County denies probation chief equal pay
The Board of Supervisors denied Chief Probation Officer Letha Martin’s request for more pay. However, after her recent six month review, County Administrative Officer John Ketelsen offered to increase her salary from step A to step C on the department head salary schedule.
The base salary for Range 30, step c for the department head salary schedule is $31.23 per hour. Martin was making $29.84 per hour.
She asked the board in October to reclassify her position from range 30 to 33 on the department head salary scale. The hourly salary for range 33 is $32.75 to $39.60.
“This is not a simple job and I took that knowing this is not a simple job,” Martin told the board.
She said it may have been her mistake to take a position while still negotiating the pay.
“However, I am the fifth chief in three years,” she said at the board’s Tuesday, Nov. 20 meeting. “There is no way I can do that to this department again by backing out and letting it fly for another four months.”
As assistant chief, Martin made $3,282 a month in gross wages, according to a chart she gave the board. When she was promoted to chief, her gross salary dropped to $2,177 a month.
With overtime, the juvenile hall superintendent makes $3,156.83 a month.
On Nov. 20, the board took no action on Martin’s request. At the same meeting, Ketelsen announced his intention to increase Martin’s pay rate from step A to step C.
“John has the authority to do that,” said District 1 Supervisor Bob Pyle.
“Actually I was surprised to see that today,” Martin said, “because when I met with Mr. Vossler and Mr. Ketelsen last week, they told me that if I came to the board that offer was not still available.”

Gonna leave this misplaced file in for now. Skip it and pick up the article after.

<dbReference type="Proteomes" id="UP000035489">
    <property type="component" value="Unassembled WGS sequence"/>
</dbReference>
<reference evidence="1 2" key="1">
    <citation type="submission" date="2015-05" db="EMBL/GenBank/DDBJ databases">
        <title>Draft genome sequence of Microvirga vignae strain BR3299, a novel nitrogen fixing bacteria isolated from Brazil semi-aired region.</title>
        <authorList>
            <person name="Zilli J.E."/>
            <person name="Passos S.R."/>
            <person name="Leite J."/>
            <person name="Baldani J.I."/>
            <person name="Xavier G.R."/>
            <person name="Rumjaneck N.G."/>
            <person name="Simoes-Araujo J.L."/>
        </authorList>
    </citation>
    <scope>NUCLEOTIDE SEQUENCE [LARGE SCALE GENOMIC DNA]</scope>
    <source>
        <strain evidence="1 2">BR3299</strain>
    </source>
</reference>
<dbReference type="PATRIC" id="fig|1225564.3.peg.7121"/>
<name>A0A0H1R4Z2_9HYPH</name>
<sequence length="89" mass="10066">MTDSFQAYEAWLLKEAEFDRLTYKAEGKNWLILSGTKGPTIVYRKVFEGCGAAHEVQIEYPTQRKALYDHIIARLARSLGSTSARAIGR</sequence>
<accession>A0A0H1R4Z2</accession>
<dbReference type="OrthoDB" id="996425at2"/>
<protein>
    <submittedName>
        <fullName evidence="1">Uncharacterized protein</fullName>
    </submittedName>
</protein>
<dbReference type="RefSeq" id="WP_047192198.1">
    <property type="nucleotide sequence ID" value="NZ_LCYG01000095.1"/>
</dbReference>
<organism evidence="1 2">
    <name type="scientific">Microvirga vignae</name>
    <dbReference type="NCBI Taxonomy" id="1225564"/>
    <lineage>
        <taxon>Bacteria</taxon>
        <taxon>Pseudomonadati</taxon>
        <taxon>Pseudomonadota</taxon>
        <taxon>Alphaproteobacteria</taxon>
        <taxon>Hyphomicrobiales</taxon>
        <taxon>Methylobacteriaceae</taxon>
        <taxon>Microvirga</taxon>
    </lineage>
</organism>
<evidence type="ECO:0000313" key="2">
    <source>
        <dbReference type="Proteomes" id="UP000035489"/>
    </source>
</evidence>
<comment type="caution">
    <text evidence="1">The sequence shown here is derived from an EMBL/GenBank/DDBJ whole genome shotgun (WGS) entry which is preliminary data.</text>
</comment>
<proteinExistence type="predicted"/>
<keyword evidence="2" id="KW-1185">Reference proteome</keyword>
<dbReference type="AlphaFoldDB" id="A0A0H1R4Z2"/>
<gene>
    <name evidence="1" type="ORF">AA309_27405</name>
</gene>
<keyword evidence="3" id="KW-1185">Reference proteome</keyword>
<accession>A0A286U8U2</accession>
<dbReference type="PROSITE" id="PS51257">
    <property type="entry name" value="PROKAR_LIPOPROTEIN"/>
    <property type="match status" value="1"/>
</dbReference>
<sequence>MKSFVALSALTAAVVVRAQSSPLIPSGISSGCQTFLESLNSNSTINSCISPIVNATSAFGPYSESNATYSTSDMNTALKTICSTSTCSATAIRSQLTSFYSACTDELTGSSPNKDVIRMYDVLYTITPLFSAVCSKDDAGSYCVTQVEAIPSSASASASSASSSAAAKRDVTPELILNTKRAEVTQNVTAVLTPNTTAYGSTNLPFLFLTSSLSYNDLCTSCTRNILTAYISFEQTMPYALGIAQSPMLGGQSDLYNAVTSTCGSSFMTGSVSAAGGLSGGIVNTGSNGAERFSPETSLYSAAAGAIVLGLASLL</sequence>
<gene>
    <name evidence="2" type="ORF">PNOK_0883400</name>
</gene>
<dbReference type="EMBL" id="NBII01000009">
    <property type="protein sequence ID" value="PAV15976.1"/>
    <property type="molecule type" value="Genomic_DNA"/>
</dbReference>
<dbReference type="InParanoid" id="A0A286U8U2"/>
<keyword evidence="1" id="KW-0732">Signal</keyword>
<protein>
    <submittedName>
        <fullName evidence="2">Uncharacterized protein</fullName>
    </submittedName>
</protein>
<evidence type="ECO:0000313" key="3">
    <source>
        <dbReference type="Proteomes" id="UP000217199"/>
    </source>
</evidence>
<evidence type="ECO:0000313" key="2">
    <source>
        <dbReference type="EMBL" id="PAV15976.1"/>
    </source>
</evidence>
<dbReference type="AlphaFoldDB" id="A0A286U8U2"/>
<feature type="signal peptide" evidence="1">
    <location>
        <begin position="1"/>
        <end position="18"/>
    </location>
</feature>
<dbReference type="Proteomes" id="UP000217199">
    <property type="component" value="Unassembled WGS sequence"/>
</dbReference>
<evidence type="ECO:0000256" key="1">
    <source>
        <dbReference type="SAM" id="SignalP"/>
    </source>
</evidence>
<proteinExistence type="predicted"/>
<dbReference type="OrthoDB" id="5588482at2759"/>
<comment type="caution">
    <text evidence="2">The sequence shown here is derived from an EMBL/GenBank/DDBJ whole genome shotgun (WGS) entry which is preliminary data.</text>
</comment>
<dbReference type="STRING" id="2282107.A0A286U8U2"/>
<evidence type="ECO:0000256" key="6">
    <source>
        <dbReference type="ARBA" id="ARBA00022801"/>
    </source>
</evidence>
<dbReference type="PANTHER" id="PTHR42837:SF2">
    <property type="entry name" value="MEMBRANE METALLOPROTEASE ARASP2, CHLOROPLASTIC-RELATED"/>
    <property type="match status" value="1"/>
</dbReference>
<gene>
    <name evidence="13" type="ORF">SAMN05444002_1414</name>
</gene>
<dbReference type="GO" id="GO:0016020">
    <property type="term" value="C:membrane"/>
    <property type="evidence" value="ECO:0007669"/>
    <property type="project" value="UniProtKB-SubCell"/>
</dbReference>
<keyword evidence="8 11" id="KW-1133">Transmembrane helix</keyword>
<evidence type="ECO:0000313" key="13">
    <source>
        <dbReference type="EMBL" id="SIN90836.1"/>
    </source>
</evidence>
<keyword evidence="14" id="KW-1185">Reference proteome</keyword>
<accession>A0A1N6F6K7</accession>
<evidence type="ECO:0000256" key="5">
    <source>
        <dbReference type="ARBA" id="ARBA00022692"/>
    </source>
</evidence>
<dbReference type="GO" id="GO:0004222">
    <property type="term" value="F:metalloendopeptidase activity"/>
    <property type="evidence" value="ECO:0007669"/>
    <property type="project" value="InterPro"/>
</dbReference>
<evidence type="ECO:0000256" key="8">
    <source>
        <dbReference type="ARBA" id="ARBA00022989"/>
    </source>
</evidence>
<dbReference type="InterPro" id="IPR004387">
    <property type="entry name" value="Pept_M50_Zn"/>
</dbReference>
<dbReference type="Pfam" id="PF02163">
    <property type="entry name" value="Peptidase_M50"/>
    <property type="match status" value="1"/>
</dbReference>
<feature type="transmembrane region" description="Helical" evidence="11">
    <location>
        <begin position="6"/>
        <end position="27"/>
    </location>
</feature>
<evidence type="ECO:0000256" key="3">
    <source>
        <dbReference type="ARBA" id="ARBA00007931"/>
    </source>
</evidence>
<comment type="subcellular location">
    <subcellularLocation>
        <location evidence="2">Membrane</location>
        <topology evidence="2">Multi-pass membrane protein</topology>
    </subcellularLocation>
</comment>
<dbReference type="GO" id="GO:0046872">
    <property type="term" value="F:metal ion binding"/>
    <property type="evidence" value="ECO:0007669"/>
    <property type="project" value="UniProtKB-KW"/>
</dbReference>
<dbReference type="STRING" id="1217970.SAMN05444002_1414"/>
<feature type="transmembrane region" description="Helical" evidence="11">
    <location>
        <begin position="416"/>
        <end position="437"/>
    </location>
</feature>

Martin first brought up the inequity with Ketelsen and Vossler when she got the job in May. They denied her requests for salary reclassification and for pay equal to that of her predecessor.
Vossler and Ketelsen justified their initial denials by stating, “Because you are not an elected official, certain department heads have specialized degrees and you do not have the experience,” according to a letter Martin wrote to the board.
The letter asked, “If my degree is not appropriate for my position and I am not experienced, why would the county accept my employment application for chief probation officer?”
Her letter also pointed out the three previous chiefs were hired at a much higher rate of pay and asked why she was denied equal pay.
Vossler suggested the exact same increase when the board was looking for a chief probation officer in 1995, because only two qualified candidates applied after former Chief Probation Officer Debbie Rives submitted her resignation effective the end of December 2005.
Vossler told the board that was a comparison to chief probation officers in other counties. The county ended up hiring someone at Range 30 in 2005, he said, adding the final salary was based on the duties and responsibilities of the position.
Former Sheriff Ron Jarrell took over as Lassen County’s acting chief probation officer when the top probation job was vacant in December 2005. In February 2005, Jarrell told the board the quality of the CPO has to be the main issue in setting the salary.
He said probation is an important function of the criminal justice system. Jarrell said the CPO must be able to budget, administrate and strike a balance between the state-run court system and the county.
Jarrell said the county has a dedicated probation staff committed to youth and crime prevention. Due to their efforts, he said, in 2004, the county received half as many criminal complaints about those younger than 18 as it did in 2000.
“The juveniles in this county benefit,” Jarrell said. “In order to buy strong leadership, you need to compensate fairly.”
In early 2005, the board tried to get the state courts to contribute to the chief probation officer’s salary.
District 3 Supervisor Lloyd Keefer met with Lassen County Superior Court Presiding Judge Stephen Bradbury and proposed the county pay to range 30 and the court pay the remaining three steps. Bradbury “made it clear that the courts weren’t going to be participating in the funding,” according to District 2 Supervisor Jim Chapman.
Saying Lassen County’s probation officers are the lowest paid in the state of California, the anonymous letter writer state “I guess we know where they stand in the eyes of the Lassen County administrators.”
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